Step 4
Assemble the two side structures. ( Part 3 )
Once the holes are drilled, cut 6 x 140mm lengths of threaded rod with an angle grinder, and insert them in the drilled holes, 2 at each post join, add the washer, spring washer then a nut on either side and tighten with the spanners on each end. Two side structures are now assembled with posts secured on either side.
Step 5
Cut notches (Part 1)
Measure and mark half way point (72mm) on the pine timber roof slats (9 x TP 32 x 144 x 3.0 PAR) and mark a width of 35mm enough to fit on to the wood thickness of 32mm of the Pine wood side structures (2 x TP 32 x 220 x 3.0 PAR). A marked-out notch on either side of each the roof slats is how the pergola rood slats will be secured in place to the side structures. We marked the notches 2.8m apart, with a 60mm overhang on one end and 140mm overhang on the other end, on the larger overhang of 140mmm, this was enough space to cut a 45-degree cut at 70mm from the bottom end of the roof slat and then space the notch 70mm from the 45 degree angle cut for aesthetic purposes for a classic Pergola look.
Step 5
Cut notches (Part 2)
Instead of marking the measurements out on every 9 x roof slats of the Pergola, a template was made to mark out these notches on each end of each slat. Once the notches are marked out, use a jigsaw, chisel, clamps and speed square to neatly to cut out the marked notches on the ends of all the wood roof slats (9 x TP 32 x 144 x 3.0 PAR).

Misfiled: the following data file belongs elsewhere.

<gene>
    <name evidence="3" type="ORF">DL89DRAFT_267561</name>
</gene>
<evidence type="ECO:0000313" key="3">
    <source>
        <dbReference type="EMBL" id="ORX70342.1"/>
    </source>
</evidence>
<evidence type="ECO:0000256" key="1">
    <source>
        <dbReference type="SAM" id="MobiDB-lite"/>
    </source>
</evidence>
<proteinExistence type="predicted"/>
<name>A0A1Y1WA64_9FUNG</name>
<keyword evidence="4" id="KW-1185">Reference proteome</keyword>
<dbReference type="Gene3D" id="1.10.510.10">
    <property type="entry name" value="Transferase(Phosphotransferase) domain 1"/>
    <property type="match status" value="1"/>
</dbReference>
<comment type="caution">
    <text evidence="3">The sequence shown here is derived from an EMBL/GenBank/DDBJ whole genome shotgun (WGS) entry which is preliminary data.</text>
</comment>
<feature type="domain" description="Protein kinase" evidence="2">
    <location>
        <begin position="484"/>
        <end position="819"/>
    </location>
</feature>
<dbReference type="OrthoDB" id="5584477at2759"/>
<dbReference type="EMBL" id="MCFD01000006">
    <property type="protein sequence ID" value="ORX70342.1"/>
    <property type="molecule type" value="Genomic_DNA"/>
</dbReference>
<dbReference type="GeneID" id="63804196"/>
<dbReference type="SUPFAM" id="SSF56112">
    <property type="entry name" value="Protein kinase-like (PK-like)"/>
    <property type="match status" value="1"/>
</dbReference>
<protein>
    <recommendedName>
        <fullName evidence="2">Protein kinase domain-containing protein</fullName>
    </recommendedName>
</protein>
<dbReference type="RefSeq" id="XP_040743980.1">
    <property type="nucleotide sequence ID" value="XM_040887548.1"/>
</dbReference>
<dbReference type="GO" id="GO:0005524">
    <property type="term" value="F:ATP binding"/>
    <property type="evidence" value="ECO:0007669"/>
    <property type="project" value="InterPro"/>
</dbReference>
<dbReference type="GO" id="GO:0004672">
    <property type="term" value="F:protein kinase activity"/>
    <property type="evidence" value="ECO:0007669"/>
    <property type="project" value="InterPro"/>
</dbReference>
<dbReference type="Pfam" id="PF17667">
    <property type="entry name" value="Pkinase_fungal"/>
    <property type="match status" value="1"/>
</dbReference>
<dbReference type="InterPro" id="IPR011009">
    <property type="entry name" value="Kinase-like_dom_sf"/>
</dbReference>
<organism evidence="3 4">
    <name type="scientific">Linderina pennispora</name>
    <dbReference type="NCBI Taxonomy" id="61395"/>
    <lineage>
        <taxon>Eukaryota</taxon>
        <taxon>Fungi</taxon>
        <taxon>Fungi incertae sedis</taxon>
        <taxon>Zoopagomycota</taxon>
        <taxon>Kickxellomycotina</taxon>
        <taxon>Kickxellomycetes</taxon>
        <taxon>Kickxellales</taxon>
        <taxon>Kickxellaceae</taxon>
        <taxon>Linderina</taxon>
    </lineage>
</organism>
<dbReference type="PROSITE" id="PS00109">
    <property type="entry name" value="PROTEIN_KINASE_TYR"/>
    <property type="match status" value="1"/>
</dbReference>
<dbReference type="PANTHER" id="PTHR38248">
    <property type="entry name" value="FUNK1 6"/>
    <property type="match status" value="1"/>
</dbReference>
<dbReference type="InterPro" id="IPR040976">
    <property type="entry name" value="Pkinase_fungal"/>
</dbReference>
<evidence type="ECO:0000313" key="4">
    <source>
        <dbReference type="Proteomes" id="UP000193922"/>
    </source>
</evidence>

Step 6
Place and secure roof slats
Once all the equally measured notches have been cut out, with extra hands, help and using a ladder, hold the two side structures up right and place the two end roof slats first, to create a square shape and an easier structure to work around while adding the remaining roof slats.Equally space the inner roof slats, in the project they were spaced 350mm apart.Use the 4 or 5mm wood drill bit to drill a pilot hole on top of the notch now resting on the side of the side structures, making sure these roof slats are straight and at the 35mm spacing marks, then drive in a long wood screws (75mm) with a power drill to secure.
Step 7
Add the 45-degree angled braces
Cut 4 x TP 32 x 94 x 3.0 PAR (45-degree Angle braces) cut at a 45-degree angle with 500mm in length on the shorter angled side, point to point.Secure these with 2 x long wood screws (60mm) on either end to the post and roof slats, this angled pine timber will make the structure stronger and sturdier.
Step 8
Touch up with the stain and decorate.
Make touch ups with the wood stain and a paint brush. One can sink and cement the bottom of the posts into the ground, or one can surround the bottom of the posts with brick work and cement for a more fixed structure, or as in the project it can be left above the ground as the property rules state no fixed structures were allowed.For shade or rain cover, one can leave the pergola as is or add a fitted sun shade sail, or canvas material or even polycarbonate corrugated roof sheeting. Or for a greener shaded look add a trellis and vine growing plants that will take to the roof and sides of your DIY pergola the choice is yours.